A public interest watchdog group said Thursday that the Trump administration has complied with an agreement to destroy sensitive voter registration information that was collected by a now-defunct advisory commission on which Kansas Secretary of State Kris Kobach served as vice chair. The action came in response to two lawsuits, both of which have now been dismissed, in which separate groups sought to block the Presidential Advisory Commission on Election Integrity from obtaining or keeping those records. “President Trump’s now-disbanded voter fraud Commission was flawed from the start,” Paul Seamus Ryan, vice president for policy and litigation at the Washington-based group Common Cause, said in a statement. “Common Cause and its 1.2 million members celebrate the end of this litigation and the destruction of the commission’s illegally collected voter data.” Common Cause was the lead plaintiff in one of the lawsuits. The other suit was led by the Electronic Privacy Information Center, or EPIC, which agreed to dismiss its suit last week.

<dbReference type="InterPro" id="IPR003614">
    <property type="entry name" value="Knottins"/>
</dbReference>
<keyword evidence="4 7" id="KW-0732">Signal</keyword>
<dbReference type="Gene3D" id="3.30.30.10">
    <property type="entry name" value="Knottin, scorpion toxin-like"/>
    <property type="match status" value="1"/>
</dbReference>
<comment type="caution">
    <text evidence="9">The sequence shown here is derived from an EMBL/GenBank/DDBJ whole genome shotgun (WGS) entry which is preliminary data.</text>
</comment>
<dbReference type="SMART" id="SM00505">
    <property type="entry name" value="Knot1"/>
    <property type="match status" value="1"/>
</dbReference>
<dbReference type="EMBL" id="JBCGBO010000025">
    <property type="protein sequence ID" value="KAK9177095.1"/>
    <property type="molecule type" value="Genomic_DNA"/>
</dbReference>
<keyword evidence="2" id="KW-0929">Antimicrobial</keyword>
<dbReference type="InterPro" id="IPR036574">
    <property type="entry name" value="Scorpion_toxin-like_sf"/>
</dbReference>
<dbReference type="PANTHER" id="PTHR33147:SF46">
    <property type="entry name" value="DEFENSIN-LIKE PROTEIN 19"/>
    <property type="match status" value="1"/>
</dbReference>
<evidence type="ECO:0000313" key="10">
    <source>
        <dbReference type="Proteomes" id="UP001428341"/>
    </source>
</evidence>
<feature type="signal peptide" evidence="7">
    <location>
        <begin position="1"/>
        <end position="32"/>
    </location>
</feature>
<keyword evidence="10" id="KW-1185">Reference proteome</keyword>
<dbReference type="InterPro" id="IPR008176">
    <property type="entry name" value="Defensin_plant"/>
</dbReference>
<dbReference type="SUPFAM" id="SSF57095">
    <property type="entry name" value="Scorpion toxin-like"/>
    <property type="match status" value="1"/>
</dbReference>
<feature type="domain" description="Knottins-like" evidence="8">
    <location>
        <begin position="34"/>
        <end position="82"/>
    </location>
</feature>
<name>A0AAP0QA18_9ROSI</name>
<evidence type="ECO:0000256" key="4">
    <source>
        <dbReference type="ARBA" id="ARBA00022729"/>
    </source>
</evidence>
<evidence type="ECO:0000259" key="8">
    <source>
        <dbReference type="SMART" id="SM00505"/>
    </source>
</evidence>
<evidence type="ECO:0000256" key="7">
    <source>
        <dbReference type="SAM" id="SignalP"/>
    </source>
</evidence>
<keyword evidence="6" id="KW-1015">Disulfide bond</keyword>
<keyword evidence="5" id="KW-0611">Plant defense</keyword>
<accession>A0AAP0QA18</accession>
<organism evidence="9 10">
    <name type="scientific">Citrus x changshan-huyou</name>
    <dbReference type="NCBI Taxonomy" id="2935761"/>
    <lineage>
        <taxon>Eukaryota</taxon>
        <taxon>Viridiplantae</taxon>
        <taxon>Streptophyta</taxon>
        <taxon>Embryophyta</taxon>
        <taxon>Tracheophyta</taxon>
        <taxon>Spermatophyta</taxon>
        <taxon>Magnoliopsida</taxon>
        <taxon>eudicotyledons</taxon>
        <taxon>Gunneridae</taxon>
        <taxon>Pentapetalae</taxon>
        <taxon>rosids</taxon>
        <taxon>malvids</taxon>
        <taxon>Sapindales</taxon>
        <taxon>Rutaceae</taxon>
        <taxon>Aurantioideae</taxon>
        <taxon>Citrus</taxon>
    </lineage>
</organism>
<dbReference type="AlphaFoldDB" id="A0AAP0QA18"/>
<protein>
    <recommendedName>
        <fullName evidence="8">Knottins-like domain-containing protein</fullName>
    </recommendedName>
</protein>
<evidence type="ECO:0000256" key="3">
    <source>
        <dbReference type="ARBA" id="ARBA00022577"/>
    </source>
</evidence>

In July 2017, Kobach, who is now the Republican candidate for governor in Kansas, presided over the first meeting of the commission, which was chaired by Vice President Mike Pence. During that meeting, he touted a controversial multistate computer database system called the Interstate Voter Registration Crosscheck Program, which the Kansas secretary of state’s office manages.
That system is intended to identify voters who are registered in multiple jurisdictions. But it has been the subject of intense criticism for producing false-positive matches and for its lack of security.
In June, the American Civil Liberties Union filed a lawsuit in federal court in Kansas seeking to halt Kansas’ participation in the program until adequate security systems are put in place.